From the December 2010 Issue
For years now, I have been evangelizing the opportunities out there for Value Added Resellers (VARs) in the SMB market. But there is a big difference between a true “VAR” and an accountant/consultant who starts acting as a reseller or sales agent for software solutions. Unfortunately, a few high-profile reseller programs out there don’t seem to be working, and I think I know why. The issues go straight to the heart of how accountants have very different business models than traditional VARs.
As I watch and listen to the frustrations of software vendors throughout the SMB market that are building sales channels that focus on accountants as their rainmakers, I’m not surprised to find that things aren’t working so well. What does surprise me is the naiveté of most vendors when they approach accountants as a channel. Maybe the vendors will learn something by hearing me out on this.
The term VAR means that you add value to the solution you are selling. Usually, that means you’re developing some type of software add-on or customization service that puts the packaged solution to use for your customers. In nearly all cases, true VARs do all of the selling and represent the “solution” as something they have created and/or modified, often with their own trademark or product name. Of course, they also talk about the underlying packaged software as the core of their product, but the key is that they’re customizing, selling, installing, configuring and consulting with the client to create a whole solution.
Contrast that with being a reseller who sells a packaged product, takes on a sales quota and is required to present the company line to generate sales volume, all so you can earn a sales commission. The reseller model may work for IT firms, but accountants are a special breed. Accountants have clients while resellers have prospects and customers. When you have a client, you have a fiduciary responsibility to serve the client’s business, not yourself, and not any vendor.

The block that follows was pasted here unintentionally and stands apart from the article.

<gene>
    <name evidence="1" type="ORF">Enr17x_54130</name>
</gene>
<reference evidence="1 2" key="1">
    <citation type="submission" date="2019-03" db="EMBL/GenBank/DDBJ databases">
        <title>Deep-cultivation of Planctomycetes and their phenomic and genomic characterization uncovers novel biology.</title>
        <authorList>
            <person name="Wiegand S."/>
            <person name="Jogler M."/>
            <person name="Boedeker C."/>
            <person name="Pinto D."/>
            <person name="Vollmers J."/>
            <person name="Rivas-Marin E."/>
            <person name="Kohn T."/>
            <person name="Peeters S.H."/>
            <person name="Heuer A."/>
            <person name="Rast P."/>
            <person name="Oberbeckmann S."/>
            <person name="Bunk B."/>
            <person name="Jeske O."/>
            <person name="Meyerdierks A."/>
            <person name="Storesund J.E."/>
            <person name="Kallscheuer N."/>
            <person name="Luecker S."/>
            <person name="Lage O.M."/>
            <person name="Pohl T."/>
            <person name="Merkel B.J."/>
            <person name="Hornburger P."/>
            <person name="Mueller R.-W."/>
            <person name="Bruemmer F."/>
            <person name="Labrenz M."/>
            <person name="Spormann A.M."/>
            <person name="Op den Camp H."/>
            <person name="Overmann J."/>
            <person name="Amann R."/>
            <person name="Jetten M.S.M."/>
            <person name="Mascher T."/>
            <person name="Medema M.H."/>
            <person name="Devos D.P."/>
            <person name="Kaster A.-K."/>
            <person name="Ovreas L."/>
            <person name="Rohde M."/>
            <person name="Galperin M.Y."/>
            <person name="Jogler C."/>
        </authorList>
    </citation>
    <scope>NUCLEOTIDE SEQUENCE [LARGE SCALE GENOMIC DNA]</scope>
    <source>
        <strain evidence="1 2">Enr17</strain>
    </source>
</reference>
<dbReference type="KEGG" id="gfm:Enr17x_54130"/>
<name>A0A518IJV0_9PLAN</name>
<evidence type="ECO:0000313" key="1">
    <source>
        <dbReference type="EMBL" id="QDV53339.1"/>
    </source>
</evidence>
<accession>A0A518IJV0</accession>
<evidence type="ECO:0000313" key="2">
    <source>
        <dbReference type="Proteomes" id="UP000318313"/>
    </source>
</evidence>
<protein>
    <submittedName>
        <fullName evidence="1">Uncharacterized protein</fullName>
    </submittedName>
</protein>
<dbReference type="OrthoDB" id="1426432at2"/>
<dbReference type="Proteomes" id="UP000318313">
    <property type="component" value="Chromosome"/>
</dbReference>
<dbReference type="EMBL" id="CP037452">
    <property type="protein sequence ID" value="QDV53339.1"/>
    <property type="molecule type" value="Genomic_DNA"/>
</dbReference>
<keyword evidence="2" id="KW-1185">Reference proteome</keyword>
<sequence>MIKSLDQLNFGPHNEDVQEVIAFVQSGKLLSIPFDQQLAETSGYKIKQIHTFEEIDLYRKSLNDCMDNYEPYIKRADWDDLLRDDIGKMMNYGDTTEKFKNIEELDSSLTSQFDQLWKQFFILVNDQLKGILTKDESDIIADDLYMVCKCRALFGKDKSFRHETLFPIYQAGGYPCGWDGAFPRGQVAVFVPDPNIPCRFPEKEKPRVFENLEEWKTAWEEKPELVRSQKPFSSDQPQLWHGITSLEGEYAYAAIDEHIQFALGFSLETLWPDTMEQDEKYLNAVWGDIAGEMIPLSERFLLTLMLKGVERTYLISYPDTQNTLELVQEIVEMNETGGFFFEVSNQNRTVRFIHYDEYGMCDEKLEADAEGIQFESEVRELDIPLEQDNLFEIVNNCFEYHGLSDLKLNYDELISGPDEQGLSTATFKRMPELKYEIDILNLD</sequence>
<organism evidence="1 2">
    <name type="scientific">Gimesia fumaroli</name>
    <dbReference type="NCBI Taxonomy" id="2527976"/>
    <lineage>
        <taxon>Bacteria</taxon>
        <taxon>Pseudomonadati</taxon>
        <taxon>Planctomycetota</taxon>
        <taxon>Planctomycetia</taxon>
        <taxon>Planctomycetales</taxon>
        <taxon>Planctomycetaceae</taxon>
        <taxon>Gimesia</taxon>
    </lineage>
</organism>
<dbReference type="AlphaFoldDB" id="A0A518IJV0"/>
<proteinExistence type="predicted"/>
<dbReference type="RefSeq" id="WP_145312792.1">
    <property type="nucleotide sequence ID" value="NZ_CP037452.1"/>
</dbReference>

The fastest way to ruin your hard-earned “most trusted advisor” status is to give vendor sales pitches to your clients, competing with other resellers or even the vendor, and winning or losing based on who can provide the biggest discount.
If you’re in the business of accounting, tax or software consulting, be in that business! When vendors approach you to join their reseller program, run the other way. Otherwise, you’ll be on a slippery slope that will ultimately ruin your business. As an accountant, your goal should be to serve your clients first, last and always. Of course, you want new clients, too, but you won’t get them by joining vendor sales programs, especially not if those programs involve marketing/sales activities that clearly compromise your independence. Successful “sales reps” have to say things like, “Oh, this new version is so great!” and they have to follow it up by listing feature after feature, even when they don’t believe those features matter to a particular client. But since they have a quota, they’re incented to just go along with the vendor’s company line. This is just wrong, and if you do it, sooner or later you’ll wake up to find that you have no more clients, just customers. And you’ll be addicted to finding new customers every day or you can’t get paid. Clients represent ongoing billable work, but customers come and go.
It would be a whole different thing if you were including the cost of packaged software as part of your overall consulting engagement, but then you’d be back to the Value Added Reseller approach, and that approach works great.